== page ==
Gordon Park is a public park owned and administered by the City of Cleveland. The park offered public access to water through its swimming beach and small boats. Cleveland residents could easily reach it by public transport or by car. The park was integrated during the 1940s, but racist incidents remained common. Shifts in the demographics postwar in the surrounding neighborhood of Glenville lead to the parks patrons becoming largely African American.
Neglect by authorities towards the park caused it to decline and made the beach unsafe for swimming. Such neglect of public beaches by city officials was common throughout the United States at the time, to both deny equal access to water for recreation to African Americans and to avoid having to desegregate certain concessions by allowing them to decay to justify their closure and demolition. Changes in city planning which threatened African American recreational spaces were also common. In Gordon Park’s case, its decline culminated in its being bisected by an interstate highway in the 1960s.
Violence against African Americans attempting to swim often made swimming in Lake Erie at public parks unsafe. In 1938, a Call & Post reporter observed that Blacks “perched on rocks” in an area away from the sand beach that white bathers used. When he asked them why, they told him that whenever they tried to use the beach, their presence provoked fights. In August of that year, a Cleveland Policeman (Badge No 4) falsely claimed that a group of African American children were not allowed to swim at Gordon Park. They additionally refused to protect the children, ranging in ages between six and ten, from racist white harassers. In September 1942, a lifeguard started a fist fight with an African American bather. The Call & Post later published an article which detailed a larger pattern of poor policing and lifeguarding at Gordon Park and other lakefront parks. Combined with the growing pollution of Lake Erie by industrial polluters, the city’s beaches were deemed no longer safe for swimming.
In 1953, issues of segregation at Gordon Park’s rowboat concession were reported in the Call & Post. The concession was originally a public amenity, but by that time had been taken over by a private business, similar to how Euclid Beach had transformed its Dance Pavilion into a private club. The private business was theoretically subject to city laws forbidding segregation in public places, but was not directly controlled by the city. The concession owners only provided boats to fishermen, and not pleasure boaters as had previously been the case. The Cleveland Police investigated the matter, and claimed this restriction was due to the dangers using of small rowboats on Lake Erie.
During the Civil Rights movement, promoting water safety was a matter of both demanding better access to beaches and public pools. Lack of swimming knowledge, a result of limited access to those places, made swimming and pleasure boating on Lake Erie a dangerous proposition.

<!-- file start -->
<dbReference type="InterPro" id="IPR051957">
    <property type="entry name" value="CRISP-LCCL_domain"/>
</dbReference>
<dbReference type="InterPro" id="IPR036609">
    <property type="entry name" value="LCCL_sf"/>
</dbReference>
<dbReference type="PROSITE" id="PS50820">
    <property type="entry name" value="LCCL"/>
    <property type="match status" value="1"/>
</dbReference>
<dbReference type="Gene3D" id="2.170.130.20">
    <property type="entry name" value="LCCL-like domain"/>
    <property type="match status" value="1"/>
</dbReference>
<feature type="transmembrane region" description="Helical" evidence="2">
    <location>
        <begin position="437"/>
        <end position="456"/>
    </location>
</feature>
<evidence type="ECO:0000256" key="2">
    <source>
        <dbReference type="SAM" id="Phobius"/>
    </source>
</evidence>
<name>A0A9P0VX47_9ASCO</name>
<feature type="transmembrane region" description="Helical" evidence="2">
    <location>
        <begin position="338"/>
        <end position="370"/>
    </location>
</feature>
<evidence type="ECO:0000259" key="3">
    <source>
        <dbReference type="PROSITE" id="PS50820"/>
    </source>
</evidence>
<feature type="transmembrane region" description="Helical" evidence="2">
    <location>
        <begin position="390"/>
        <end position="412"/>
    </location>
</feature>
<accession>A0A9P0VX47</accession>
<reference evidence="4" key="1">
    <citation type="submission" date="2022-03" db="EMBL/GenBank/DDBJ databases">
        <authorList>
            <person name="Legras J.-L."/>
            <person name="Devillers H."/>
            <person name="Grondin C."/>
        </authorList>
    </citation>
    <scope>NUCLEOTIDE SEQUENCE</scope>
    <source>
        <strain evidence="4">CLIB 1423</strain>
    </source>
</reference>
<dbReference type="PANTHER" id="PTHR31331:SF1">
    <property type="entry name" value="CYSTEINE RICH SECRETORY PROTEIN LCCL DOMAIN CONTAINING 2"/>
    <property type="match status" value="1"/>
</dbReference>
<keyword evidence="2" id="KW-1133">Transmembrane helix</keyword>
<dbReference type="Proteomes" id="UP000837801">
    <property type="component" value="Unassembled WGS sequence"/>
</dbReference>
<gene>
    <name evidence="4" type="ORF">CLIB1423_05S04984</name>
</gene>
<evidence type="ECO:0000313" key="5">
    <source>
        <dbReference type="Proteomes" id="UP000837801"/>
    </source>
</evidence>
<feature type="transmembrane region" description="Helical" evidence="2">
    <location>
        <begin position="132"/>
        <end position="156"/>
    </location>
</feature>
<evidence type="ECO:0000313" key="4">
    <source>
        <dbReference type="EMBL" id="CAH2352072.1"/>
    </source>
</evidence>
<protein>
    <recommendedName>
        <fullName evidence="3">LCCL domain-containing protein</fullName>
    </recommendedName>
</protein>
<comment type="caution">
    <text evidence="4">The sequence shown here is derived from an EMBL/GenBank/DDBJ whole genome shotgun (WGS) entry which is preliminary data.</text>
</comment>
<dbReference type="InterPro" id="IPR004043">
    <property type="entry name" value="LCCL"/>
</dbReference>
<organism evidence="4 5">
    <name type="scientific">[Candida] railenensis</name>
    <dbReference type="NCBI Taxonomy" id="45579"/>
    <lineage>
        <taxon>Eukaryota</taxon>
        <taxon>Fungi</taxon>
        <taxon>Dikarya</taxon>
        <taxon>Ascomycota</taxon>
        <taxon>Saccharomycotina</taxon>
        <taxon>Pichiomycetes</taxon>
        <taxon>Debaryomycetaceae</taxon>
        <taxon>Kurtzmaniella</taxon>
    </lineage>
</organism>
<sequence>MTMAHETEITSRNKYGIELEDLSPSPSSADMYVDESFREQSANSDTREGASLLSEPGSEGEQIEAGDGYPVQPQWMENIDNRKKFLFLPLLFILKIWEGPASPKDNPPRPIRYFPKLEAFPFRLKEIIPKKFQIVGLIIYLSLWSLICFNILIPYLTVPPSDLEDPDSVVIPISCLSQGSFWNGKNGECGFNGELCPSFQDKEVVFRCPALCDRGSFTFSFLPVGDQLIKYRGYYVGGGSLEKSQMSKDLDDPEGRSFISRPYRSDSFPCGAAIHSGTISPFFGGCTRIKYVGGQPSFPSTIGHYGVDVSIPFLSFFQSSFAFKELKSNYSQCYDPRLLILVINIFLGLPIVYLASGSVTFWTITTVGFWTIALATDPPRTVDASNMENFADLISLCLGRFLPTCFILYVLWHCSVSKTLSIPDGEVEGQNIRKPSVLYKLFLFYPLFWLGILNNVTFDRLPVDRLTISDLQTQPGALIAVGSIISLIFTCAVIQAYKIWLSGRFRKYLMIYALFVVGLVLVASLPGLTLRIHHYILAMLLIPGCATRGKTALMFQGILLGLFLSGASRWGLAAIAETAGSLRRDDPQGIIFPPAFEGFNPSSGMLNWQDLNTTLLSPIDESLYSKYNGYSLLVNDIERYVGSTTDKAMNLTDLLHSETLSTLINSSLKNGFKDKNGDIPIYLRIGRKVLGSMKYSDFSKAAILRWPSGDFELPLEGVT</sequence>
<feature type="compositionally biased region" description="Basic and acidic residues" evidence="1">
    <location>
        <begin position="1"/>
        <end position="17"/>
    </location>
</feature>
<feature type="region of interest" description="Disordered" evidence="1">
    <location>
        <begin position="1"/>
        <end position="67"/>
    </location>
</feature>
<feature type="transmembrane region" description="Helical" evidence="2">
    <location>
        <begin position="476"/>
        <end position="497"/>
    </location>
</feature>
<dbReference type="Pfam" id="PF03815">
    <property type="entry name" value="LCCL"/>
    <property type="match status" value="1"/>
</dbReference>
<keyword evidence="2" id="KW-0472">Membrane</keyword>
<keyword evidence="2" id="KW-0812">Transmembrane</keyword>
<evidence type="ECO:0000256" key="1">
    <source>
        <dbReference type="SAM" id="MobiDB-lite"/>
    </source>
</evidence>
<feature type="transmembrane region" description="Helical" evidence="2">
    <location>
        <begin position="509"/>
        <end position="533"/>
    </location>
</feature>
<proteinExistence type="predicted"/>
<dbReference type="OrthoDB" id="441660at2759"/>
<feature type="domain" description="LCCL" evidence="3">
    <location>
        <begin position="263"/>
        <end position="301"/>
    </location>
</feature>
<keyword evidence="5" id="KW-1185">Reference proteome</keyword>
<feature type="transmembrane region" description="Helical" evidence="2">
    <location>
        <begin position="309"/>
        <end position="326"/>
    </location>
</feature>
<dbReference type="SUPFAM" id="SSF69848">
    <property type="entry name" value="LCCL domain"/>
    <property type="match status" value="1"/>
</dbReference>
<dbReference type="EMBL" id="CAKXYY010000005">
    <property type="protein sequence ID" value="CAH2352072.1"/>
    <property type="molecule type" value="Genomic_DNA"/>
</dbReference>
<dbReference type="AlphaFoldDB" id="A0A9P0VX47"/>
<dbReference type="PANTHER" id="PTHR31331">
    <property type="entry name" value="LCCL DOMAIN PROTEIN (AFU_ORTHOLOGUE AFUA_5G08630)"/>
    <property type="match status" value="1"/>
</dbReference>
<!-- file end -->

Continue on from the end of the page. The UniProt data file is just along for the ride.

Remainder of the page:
In September 1960, a cabin cruiser exploded and sank off Gordon Park due to a leak in its fuel system. The operator of the boat, a 34-year-old African American man, could not swim. Fortunately, he and the five other survivors of the explosion were saved by other nearby pleasure boaters.
Knowledgeable members of the community took action to improve water safety during the 1960s. The Call & Post reported that an African American scuba diving club called the “Sea Dragons,” led by dive master Deanna Wilson, dove off Gordon Park and taught water safety classes.
In the late 1960s, Gordon Park was bisected by the new Interstate 90, and Doan Brook, which ran through the park, was culverted. These changes caused a marked decline in the fortunes of the park.
Actions were taken beginning in the 1980s to reverse the park’s decline, starting with establishing a new fishing pier and yacht club. Today the park still exists and, despite its bisection, happily still offers a modern boat launch facility, a fishing pier, and picnic areas.
- Bush, Gregory W. White Sand Black Beach: Civil Rights, Public Space, and Miami’s Virginia Key. Gainesville: University Press of Florida, 2016.
- “Police Refuse to Protect Tots At Gordon Park.” Call & Post. August 11, 1938.
- “Gordon Park Guard Fisticuffs Youth.” Call & Post. August 1, 1942.
- “Juvenile Head Finds Everyone Welcome to Use Gordon Pk. Boats.” Call & Post. June 27, 1953.
- “What’s Wrong with CLEVELAND: Pollution and Prejudice Keep Race Away From City Beaches.” Call & Post. August 22, 1953.
- “’Sea Dragons,’Skin Divers, Mix Safety, Water Sports.” Call & Post. September 3, 1960.
- “Gordon Park.” Cleveland Historical. clevelandhistorical.org/items/show/143.
- “Gordon Park” Encyclopedia of Cleveland History. case.edu/ech/articles/g/gordon-park.
- Kahrl, Andrew W. The Land Was Ours: How Black Beaches Became White Wealth in the Coastal South. Chapel Hill: University of North Carolina Press, 2016.
- Seawell, Stephanie L. “The Black Freedom Movement and Community Planning in Urban Parks in Cleveland, Ohio, 1945-1977.” Ph.D. diss., University of Illinois, 2014.
- “Whites Enjoy Bathing Beach Here … While Negroes Perch on Rocks—Why?” Call & Post. July 14, 1938.
- Wolcott, Victoria. Race, Riots, and Roller Coasters: The Struggle over Segregated Recreation in America. Philadelphia: University of Pennsylvania Press, 2012.